The New Zealand dollar rose from a 10-month low as weaker-than-expected Chinese trade figures deflated some optimism in global markets that's been underpinning the greenback's strength.
The kiwi gained to 70.88 US cents at 8am in Wellington from 70.57 cents yesterday. The trade-weighted index increased to 76.25 from 76.04.
The Chicago Board Options Exchange's Volatility Index, known as Wall Street's 'fear gauge', rose 2.6 per cent and the Standard & Poor's 500 Index slipped 0.1 per cent as traders latched on to Chinese data yesterday showing import and export growth in the world's second-biggest economy were weaker than expected.
That weighed on the greenback, which has been supported in recent weeks by growing expectations the Federal Reserve will raise US interest rates, while New Zealand's currency has been weighed on by the prospect of the Reserve Bank lowering the official cash rate later this year.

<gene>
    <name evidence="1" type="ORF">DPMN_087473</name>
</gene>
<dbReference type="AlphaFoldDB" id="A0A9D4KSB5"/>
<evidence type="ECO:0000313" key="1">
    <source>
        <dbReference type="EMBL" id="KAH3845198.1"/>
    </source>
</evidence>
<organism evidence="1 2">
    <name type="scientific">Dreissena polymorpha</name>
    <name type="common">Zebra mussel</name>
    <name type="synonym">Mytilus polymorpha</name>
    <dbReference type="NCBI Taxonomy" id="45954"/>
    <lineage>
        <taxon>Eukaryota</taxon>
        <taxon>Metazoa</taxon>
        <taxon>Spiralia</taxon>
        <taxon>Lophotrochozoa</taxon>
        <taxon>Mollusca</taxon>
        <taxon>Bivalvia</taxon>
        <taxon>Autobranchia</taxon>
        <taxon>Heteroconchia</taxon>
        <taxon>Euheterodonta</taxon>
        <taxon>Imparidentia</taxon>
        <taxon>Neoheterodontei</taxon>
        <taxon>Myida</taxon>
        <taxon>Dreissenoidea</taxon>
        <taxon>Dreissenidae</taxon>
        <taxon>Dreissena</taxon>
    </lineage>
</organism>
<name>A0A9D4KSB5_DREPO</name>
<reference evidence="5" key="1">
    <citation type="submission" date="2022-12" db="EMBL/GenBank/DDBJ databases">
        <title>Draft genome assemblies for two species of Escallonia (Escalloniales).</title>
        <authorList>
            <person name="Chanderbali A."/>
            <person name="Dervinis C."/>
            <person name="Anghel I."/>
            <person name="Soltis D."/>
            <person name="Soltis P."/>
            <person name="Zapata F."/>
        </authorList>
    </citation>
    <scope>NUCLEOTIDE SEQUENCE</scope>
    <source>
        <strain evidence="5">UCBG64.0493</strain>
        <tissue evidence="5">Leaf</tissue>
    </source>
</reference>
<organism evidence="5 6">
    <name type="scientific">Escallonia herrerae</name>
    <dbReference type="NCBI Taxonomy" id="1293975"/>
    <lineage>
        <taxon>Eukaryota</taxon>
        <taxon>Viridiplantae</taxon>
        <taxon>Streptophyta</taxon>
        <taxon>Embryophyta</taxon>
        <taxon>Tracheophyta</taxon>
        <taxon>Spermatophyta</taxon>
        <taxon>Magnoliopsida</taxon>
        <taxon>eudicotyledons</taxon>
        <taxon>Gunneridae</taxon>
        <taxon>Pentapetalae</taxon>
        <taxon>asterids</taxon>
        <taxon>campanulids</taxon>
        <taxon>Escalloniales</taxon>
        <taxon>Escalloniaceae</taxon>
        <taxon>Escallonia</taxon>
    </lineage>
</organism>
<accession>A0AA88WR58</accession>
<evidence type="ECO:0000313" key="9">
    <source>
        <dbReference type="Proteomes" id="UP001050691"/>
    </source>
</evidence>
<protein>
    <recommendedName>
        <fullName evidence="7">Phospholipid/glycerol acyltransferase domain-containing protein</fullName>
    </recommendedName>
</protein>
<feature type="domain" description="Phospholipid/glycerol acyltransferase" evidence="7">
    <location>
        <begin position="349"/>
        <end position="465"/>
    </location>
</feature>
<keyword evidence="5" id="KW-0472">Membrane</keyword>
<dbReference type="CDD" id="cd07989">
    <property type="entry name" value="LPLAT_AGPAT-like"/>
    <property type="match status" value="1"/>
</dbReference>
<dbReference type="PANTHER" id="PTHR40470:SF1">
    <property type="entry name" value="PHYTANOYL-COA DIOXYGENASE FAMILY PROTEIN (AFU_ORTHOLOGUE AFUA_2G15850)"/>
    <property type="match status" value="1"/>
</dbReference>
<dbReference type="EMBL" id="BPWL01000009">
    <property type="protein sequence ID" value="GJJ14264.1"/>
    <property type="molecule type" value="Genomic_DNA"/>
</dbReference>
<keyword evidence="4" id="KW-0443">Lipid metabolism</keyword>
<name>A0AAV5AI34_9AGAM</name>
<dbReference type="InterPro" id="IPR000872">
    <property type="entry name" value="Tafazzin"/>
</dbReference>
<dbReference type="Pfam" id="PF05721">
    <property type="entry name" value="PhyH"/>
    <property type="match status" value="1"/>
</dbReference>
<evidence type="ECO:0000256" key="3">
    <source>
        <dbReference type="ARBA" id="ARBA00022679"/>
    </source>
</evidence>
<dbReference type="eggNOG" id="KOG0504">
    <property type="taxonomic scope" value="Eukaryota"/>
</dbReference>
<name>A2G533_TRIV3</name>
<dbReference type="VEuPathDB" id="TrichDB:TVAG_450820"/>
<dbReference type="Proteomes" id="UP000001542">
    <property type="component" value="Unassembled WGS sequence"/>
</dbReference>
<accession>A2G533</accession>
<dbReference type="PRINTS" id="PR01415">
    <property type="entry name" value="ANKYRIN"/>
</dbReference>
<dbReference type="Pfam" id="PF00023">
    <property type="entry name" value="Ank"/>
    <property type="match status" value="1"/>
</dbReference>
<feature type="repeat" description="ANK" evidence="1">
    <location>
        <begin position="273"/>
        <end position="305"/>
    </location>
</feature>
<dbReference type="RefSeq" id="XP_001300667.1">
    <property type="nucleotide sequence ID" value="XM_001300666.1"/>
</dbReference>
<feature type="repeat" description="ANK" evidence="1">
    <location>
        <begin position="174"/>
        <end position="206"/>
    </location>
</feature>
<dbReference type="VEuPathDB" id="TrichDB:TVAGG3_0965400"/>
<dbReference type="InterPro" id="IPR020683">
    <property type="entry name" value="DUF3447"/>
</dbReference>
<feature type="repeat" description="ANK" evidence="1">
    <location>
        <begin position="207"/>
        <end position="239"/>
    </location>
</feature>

"Sentiment appeared to be affected by yesterday afternoon's China's weak trade data, equities and bond yields lower," Westpac Banking Corp senior market strategist Imre Speizer said in a note.
"The US dollar is also lower, allowing AUD/USD and NZD/USD to rebound."
The kiwi rose to 4.7686 Chinese yuan from 4.7444 yuan yesterday on the trade data, and gained to 73.46 yen from 73.25 yen.
There is no major local data scheduled for release today.
The New Zealand dollar increased to 64.17 euro cents from 63.99 cents yesterday as support for Germany's ruling Christian Democratic Union party led by chancellor Angela Merkel is at an all-time low over the nation's refugee crisis. The kiwi was unchanged at 57.88 British pence and at 93.61 Australian cents.